Will these improvements be included in San Diego’s FY’17 budget?
By Anastasia Brewster / City Heights Community Development Corporation
[Originally posted November 7, 2015]
In October of 2015, fifteen-year-old Crawford student Jonathan Cortez was tragically killed in a hit and run crash on 54th Street just south of Lea Street, where I live with my young family. The news that a teenager died along the same route where I regularly bike with my 7- and 9-year olds to their school hit too close to home, eliciting a parent’s worst fear. My heartfelt condolences go out to the family and friends who survive Jonathan.
In response to this tragedy, students and friends demonstrated at the scene of the fatal crash for weeks, holding a vigil and calling for the multiple motorists involved in the hit and run to come forward. One driver turned himself in while other drivers who hit Jonathan have not done so. The police investigation continues to try to find more information.
Local residents have long been concerned with the safety of this section of 54th Street. Vehicle crashes regularly occur at the intersection of 54th Street and University Ave, and the free right turns at this intersection expose pedestrians to unnecessary risk when crossing the street. The bike lanes along 54th Street are not continuous, and in fact none exist where Jonathan was hit, nor do sidewalks. These deficits create an unsafe environment – they limit our viable choices on how we move through our community.
One death is too many. That’s why our Active Transportation program here at City Heights CDC (CHCDC) is actively supporting several public investments to significantly increase the safety and health of the area immediately around the crash site:
- Randy Van Vleck, CHCDC’s Active Transportation Manager, reached out to the City of San Diego Street Engineering department shortly after the crash and found a possible near-term solution to extend the planned resurfacing of 54th Street to include from Chollas Parkway to University Ave, which presents an opportunity to re-stripe this portion of roadway to include a bike lane where one didn’t exist before and to assess solutions that could calm traffic speeds, which would improve safety for all people. Engineers are assessing the whether the street can accommodate the bike lane and will know more next week. We praise this kind of nimble response by City staff.
- The City Council approved a community plan amendment to the Chollas Triangle Master Plan in June that includes a redevelopment plan for the land from the southeast corner of University Ave & 54th Street land to Chollas Creek.
- Included in this plan, in accordance with the University Avenue Mobility Study’s recommendation, is the elimination of the free right turns at University Ave and 54th Street to increase safety, especially for pedestrians and cyclists. Due to the advocacy of the City Heights Built Environment Team, a protected intersection is included in preliminary design for the North Park-Mid City Bikeway, a portion of SANDAG’s regional bike plan funded by the TransNet Early Action Plan. City Heights CDC and the local resident Built Environment Team have been actively engaged in shaping the NP-MC Bikeway for the past two years and see it as a crucial link to transit and healthy food outlets.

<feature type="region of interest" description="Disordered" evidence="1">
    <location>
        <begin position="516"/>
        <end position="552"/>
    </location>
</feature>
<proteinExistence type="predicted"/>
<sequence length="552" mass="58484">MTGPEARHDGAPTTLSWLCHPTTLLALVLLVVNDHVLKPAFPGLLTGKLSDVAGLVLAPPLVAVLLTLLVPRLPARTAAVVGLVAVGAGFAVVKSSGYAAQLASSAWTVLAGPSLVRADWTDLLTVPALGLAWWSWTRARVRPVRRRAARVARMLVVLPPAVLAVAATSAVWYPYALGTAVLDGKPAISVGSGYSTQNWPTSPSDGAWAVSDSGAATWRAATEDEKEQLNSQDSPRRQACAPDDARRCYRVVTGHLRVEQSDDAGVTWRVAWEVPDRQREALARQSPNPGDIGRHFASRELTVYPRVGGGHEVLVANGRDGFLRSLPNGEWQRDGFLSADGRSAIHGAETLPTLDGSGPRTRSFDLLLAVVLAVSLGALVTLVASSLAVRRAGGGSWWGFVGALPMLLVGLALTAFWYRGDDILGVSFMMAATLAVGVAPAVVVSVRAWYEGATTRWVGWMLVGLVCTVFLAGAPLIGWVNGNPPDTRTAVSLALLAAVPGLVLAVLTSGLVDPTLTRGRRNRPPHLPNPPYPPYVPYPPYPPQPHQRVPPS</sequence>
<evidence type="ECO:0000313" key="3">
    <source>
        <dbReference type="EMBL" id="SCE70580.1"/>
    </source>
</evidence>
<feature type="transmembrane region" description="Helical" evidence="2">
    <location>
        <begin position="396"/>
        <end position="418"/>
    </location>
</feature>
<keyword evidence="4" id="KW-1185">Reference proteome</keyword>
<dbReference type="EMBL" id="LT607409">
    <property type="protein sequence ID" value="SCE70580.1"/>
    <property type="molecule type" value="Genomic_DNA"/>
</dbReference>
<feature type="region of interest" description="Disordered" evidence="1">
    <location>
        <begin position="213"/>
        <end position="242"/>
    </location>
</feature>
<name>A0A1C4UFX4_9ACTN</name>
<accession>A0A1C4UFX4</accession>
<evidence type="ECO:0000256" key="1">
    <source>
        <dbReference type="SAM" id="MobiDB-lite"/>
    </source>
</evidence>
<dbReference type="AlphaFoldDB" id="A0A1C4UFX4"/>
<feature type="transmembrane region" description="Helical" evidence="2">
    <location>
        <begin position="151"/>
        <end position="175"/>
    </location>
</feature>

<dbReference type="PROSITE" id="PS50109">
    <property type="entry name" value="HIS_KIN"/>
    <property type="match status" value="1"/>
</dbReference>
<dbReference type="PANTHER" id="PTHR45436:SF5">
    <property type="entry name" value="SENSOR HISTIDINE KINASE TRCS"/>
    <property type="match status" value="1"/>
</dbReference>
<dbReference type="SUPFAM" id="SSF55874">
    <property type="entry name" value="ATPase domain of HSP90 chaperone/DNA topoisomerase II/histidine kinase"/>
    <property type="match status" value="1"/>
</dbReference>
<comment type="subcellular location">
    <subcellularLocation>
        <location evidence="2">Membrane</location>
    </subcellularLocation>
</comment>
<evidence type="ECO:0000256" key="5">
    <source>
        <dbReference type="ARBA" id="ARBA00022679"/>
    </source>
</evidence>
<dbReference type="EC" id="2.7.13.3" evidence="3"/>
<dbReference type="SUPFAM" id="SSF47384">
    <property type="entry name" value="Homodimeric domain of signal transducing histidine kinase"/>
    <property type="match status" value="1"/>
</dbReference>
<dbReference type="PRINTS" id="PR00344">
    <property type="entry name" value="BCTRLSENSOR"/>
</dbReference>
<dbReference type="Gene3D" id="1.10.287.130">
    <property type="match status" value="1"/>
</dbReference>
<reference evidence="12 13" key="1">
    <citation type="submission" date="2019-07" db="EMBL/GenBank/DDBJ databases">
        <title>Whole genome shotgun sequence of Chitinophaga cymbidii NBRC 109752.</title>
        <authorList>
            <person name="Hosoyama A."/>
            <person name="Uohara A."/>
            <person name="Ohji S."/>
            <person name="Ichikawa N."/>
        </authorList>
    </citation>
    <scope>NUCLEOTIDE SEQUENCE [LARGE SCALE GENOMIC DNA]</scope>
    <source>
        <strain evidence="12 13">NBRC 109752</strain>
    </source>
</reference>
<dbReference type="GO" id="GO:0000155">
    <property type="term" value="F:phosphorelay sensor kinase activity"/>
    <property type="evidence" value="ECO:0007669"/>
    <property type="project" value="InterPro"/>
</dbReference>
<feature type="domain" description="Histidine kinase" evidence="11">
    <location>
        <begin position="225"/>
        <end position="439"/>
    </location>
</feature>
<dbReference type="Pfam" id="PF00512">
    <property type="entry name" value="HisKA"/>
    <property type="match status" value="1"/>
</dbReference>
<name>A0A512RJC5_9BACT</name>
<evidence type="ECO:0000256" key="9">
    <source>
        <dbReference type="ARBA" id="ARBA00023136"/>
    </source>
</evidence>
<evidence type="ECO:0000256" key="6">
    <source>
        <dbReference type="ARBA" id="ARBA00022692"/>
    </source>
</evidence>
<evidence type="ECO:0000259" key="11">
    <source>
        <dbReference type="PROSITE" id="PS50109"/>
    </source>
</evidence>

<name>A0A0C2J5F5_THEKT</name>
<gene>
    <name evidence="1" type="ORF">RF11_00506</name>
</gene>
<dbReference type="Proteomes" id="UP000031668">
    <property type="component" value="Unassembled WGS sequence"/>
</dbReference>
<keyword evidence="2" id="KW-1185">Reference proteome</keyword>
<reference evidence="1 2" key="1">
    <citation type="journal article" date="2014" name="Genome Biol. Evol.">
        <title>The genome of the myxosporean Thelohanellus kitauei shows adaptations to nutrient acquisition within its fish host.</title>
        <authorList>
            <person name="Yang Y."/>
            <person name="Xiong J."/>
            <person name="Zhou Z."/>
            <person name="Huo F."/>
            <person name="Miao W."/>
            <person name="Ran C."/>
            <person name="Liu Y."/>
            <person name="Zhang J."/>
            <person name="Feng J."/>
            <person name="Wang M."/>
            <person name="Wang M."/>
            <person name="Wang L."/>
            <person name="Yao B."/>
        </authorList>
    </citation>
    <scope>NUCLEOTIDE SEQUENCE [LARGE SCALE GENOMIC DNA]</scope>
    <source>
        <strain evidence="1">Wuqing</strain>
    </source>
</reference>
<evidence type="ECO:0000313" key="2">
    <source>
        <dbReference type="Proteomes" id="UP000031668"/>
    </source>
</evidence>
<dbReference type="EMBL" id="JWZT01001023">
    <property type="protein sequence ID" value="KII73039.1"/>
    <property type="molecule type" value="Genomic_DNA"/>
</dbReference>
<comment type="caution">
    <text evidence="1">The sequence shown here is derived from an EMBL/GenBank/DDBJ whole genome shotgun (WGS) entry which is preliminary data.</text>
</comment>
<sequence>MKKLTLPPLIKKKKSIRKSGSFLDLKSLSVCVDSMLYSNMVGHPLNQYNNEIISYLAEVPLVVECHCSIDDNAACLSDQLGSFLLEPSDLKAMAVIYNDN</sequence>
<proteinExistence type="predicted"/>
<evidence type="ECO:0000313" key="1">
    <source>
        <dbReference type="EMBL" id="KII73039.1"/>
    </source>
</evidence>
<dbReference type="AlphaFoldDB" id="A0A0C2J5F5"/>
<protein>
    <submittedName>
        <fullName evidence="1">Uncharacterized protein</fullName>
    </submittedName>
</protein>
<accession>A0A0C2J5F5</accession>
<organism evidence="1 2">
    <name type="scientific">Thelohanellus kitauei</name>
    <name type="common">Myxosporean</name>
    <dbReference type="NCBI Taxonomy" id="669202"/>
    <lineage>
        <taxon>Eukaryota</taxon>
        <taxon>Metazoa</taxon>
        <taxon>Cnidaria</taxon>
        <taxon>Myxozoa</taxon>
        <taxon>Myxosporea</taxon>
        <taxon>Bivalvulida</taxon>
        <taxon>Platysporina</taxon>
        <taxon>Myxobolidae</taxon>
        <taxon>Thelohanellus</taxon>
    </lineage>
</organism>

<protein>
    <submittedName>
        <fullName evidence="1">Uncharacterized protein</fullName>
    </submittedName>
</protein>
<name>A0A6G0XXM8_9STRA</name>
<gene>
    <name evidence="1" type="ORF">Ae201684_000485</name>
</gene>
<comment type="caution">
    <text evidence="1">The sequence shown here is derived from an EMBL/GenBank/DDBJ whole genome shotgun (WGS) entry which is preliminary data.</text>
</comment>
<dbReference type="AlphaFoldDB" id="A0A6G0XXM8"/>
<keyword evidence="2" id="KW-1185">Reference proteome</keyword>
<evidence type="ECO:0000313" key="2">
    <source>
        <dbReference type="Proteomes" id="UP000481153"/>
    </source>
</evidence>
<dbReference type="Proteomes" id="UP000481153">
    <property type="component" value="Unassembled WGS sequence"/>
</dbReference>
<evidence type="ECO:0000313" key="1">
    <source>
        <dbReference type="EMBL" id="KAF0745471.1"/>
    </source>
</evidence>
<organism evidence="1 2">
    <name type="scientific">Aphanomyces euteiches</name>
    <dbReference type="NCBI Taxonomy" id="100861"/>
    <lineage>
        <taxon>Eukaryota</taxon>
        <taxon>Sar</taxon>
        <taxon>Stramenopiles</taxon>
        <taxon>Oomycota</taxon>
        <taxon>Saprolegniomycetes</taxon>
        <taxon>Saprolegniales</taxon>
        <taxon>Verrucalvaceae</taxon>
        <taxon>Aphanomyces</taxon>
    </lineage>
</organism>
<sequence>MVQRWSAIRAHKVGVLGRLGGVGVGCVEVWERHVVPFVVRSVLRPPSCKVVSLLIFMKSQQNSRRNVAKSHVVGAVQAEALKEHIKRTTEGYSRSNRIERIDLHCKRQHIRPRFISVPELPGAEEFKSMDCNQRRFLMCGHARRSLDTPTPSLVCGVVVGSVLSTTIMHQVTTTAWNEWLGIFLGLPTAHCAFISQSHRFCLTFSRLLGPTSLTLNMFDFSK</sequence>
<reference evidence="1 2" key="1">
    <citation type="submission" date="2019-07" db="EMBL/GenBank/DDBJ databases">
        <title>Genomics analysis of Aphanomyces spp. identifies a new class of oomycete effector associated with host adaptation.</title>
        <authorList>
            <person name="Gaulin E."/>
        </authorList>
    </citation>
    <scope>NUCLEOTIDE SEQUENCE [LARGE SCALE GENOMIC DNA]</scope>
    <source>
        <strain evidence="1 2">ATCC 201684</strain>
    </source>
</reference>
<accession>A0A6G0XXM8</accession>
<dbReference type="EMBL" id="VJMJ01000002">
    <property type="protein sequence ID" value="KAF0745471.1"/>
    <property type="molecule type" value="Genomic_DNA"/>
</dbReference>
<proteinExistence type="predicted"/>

- While much of the development outlined in the plan will depend on market forces to create high density housing over street-level retail, it also calls for the closure of Chollas Parkway to allow for a 5-acre creekside park. This park will help address the severe local park deficit, providing active and passive fields, restored riparian habitat, and a wide multi-use path to enhance neighborhood connectivity. City Heights CDC is advocating for the City to commit full funding for the Chollas Creek Park in the 2016-2017 budget.
- City Councilmember Marti Emerald has expressed support for funding the implementation of the Chollas Creek Master Plan in the 2016-2017 City budget and reached out to City Traffic Engineers to support near-term safety improvements.
- And finally, just this month [November 2015], UrbanCorps won a nearly $1 million state Active Transportation Program grant to construct a multi-use trail along the Oak Park branch of Chollas Creek from New Roots Farm on 54th Street to Sunshine Park on Federal Boulevard, which will increase active transportation options, improve neighborhood connectivity and enhance the creek as a community amenity.
As a resident, my work here in CHCDC’s Active Transportation program affects my immediate environment and people I love. Though I didn’t know Jonathan, I have friends and neighbors who did. I bike that same corridor. Let’s work together to demand street design that prevents future fatalities.
Our mission as a community development organization is to work with residents to identify and support these kinds of necessary improvements. We are organizing working groups that will continue to urge the City and SANDAG to design and implement solutions that foster safety, health, and connectivity for all users, however you move through our community. Contact me directly if you want to join our efforts at email@example.com (619) 961-1057.
Anastasia Brewster is Active Transportation Coordinator at the City Heights Community Development Corporation and a Chollas Creek neighborhood resident.